CHICAGO – Esfandiar “Esse” Baharmast, a former referee, player, coach and current instructor who has been involved in more than a dozen World Cup tournaments and Olympic Games, has been named the 2020 winner of U.S. Soccer’s Werner Fricker Builder Award.
The Iranian-American became the second referee to be awarded U.S. Soccer’s highest honor; 2005 winner Gerhard Mengel is the other. He will be presented with the award at U.S. Soccer’s Annual General Meeting in Nashville, Tenn. Feb. 15.
“It’s an incredible surprise and I am beyond words,” Baharmast said. “When I look at the names of the recipients of this distinguished honor, it’s a who’s who of soccer in the United States that have given so much to the game. To be mentioned in the same breath as them is both a humbling and proud moment in my life.”
The Werner Fricker Builder Award is given to an individual or group of individuals who dedicate at least 20 years of service to the sport, working to establish a lasting legacy in the history and structure of soccer in the United States. First given out in 2002, the award recognizes those who have developed programs that will outlast their own involvement in the sport.
“We owe Esse a tremendous debt of gratitude for all he has done to grow the game in our country,” U.S. Soccer president Carlos Cordeiro said. “As someone who has held so many different roles within our sport, he reminds us that it takes highly talented individuals in all areas of the sport to make soccer in the United States what it is today. We are truly thankful for all he has contributed and continues to give to the game.”
Baharmast is a retired FIFA international referee best known for becoming the first American to officiate two matches in a single World Cup as a center referee, an accomplishment he achieved during the 1998 World Cup in France.
He was first appointed to the Spain-Nigeria match at the Stade de la Beaujoire in Nantes June 13, but the most famous assignment came when he was appointed to the Brazil-Norway game at the Stade Vélodrome in Marseille June 23. With the match tied at 1-1 and Norway needing a victory, Baharmast whistled Brazilian defender Júnior Baiano for a foul on striker Tore André Flo in the 88th minute that resulted in a 2-1 win for the Norwegians.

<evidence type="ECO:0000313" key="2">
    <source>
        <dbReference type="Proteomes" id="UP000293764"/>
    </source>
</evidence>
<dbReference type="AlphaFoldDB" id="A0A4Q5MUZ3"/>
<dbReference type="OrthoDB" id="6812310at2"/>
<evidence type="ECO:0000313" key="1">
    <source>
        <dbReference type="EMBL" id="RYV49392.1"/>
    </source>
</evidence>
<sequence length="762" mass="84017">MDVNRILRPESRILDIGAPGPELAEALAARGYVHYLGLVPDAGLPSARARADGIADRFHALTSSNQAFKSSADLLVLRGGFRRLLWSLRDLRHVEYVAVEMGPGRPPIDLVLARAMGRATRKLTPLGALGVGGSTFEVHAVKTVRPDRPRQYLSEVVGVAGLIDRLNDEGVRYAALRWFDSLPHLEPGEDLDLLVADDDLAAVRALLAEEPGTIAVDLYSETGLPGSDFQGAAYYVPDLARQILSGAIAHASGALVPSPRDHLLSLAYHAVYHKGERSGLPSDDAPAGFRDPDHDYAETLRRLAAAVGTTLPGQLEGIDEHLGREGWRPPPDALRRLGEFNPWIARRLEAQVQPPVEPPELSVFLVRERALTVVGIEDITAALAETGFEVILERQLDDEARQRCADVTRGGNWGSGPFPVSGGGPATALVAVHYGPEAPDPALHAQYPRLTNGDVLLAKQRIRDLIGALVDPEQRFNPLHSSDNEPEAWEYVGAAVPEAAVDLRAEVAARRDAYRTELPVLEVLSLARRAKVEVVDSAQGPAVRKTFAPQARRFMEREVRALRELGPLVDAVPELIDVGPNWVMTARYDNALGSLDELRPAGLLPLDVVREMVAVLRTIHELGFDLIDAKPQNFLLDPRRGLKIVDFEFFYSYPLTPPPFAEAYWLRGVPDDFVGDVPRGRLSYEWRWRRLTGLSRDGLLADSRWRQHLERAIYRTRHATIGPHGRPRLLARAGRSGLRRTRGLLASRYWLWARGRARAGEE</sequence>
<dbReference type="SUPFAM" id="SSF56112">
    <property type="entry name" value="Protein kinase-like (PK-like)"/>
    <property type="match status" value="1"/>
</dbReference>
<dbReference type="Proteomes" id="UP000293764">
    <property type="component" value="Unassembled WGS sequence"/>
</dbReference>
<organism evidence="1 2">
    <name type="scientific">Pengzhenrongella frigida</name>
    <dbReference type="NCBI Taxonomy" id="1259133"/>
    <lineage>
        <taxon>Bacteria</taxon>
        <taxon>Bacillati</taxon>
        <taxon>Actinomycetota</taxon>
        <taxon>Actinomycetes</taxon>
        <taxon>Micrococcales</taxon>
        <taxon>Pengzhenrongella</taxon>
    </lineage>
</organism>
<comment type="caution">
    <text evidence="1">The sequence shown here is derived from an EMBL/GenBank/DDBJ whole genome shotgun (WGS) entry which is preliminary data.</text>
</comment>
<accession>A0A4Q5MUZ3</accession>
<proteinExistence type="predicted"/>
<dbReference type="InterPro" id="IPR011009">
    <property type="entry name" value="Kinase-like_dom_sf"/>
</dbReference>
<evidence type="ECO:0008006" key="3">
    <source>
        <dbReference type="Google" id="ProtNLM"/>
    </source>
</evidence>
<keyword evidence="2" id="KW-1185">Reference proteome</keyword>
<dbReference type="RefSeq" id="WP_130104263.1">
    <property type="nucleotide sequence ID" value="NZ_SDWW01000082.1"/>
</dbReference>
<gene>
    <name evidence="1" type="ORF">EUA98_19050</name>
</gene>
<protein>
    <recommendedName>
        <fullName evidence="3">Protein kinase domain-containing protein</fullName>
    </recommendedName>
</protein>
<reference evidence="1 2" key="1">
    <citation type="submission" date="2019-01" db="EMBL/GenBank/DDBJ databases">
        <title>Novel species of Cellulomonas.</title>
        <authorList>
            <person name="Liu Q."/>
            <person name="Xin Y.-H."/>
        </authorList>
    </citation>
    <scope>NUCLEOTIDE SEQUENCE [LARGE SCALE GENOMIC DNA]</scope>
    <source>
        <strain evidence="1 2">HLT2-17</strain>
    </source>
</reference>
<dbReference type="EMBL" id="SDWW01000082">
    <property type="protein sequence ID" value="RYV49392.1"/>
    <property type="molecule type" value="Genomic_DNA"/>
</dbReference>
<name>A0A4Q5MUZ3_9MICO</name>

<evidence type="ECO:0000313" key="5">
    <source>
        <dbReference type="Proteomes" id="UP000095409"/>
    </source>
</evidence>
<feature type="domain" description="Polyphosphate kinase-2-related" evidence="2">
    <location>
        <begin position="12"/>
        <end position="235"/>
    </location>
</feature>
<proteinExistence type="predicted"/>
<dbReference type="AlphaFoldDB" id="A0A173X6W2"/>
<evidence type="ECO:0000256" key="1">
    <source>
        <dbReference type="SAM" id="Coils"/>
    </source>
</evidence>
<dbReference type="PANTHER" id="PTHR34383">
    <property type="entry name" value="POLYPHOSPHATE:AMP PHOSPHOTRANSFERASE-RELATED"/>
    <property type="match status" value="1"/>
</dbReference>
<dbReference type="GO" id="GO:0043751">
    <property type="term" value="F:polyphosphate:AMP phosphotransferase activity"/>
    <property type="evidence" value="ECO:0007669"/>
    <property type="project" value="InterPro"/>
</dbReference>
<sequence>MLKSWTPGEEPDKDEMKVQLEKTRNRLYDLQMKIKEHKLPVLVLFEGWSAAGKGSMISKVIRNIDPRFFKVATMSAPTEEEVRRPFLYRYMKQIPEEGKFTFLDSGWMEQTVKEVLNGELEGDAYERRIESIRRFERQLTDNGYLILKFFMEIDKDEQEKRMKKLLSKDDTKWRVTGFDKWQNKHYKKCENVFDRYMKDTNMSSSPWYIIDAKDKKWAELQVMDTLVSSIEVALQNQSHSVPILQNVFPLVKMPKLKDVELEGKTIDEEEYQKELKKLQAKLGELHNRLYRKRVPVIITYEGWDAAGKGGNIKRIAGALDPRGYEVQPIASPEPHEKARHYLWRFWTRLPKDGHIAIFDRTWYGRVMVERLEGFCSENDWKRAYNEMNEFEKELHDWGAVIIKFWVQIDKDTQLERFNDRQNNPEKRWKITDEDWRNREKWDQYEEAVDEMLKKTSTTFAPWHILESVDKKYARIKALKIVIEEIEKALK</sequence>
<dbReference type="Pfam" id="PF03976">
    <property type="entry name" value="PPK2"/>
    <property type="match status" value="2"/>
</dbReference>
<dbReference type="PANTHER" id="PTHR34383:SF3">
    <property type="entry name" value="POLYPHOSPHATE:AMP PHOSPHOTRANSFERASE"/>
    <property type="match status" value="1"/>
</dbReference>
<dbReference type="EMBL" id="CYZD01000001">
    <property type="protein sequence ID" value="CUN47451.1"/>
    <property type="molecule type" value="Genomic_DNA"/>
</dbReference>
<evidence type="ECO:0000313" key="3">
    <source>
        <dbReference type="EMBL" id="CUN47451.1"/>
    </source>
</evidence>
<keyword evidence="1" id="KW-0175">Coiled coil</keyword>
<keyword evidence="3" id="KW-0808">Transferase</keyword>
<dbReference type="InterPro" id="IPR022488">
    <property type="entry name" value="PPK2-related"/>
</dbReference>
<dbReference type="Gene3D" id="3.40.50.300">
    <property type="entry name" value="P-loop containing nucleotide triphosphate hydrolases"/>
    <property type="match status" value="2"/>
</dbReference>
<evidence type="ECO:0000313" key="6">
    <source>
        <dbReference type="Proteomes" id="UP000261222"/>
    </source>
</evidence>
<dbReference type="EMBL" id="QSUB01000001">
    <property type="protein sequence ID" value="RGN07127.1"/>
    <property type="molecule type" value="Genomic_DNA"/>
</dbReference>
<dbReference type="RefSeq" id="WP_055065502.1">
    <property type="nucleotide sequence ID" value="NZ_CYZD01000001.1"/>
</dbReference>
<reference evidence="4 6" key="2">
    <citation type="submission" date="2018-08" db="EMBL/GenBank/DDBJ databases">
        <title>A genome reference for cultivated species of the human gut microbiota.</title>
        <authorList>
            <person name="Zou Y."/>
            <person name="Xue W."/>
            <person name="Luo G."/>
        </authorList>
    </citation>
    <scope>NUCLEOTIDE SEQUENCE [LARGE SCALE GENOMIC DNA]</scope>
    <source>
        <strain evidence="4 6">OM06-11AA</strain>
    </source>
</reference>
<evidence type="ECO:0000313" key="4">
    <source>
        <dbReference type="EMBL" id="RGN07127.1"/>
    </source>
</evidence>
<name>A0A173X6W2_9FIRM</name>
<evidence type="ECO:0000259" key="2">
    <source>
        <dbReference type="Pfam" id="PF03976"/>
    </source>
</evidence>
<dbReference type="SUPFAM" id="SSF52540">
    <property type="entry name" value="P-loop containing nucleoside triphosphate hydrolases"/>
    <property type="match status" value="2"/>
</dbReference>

Two days of heavy world-wide criticism of the decision by the American referee ensued, until a Swedish television station broadcast unseen footage that clearly showed the penalty decision to be correct. The call was later selected by Referee Magazine as one of the “Best 18 Calls of All Time.”
Prior to that experience, Baharmast officiated several matches during the 1996 Olympic Games in Atlanta, including the semifinal match between Portugal and Argentina.
That same year, Baharmast was given the honor of officiating the inaugural match of Major League Soccer April 6, 1996, between the San Jose Clash and D.C. United. He went on to work two conference semifinal matches and was appointed to referee the inaugural MLS Cup. In 1997, he earned the MLS referee of the year award.
After retiring from officiating in 1998, Baharmast embarked on a career of referee education and instruction that continues to this day. He became the director of officials for U.S. Soccer and has been a member of the Concacaf referees’ committee since 2003. He has served as a FIFA instructor, assessor and mentor at the youth and senior levels, including at every men’s and women’s World Cup since 2006. When not traveling the world as an instructor, he currently serves as Director of Referees for the Colorado Soccer Association.
“Do it because you love it,” said Baharmast in response to what the best advice he gives aspiring referees. “That should be your motivation. Don’t do it for the fame; do it for the game. I also tell them that your mentality must be ‘we’ over ‘me.’ That mentality will get you where you want to go.”
The award is named for Fricker, who served as U.S. Soccer president from 1984 to 1990 and was inducted into the National Soccer Hall of Fame in 1992. Fricker played a major role in bringing the 1994 World Cup to the United States. Born in Yugoslavia and raised in Austria, Fricker lived his adult life in Pennsylvania, where he was a star midfielder for the United German Hungarians of Philadelphia soccer club from 1954 to 1969 and was a member of the 1964 U.S. Olympic Team.
The U.S. Soccer president appoints the Werner Fricker Task Force to review award nominations. The nomination and consideration process takes place annually with a maximum of one award given each year; however, the selection committee is not required to bestow the award annually.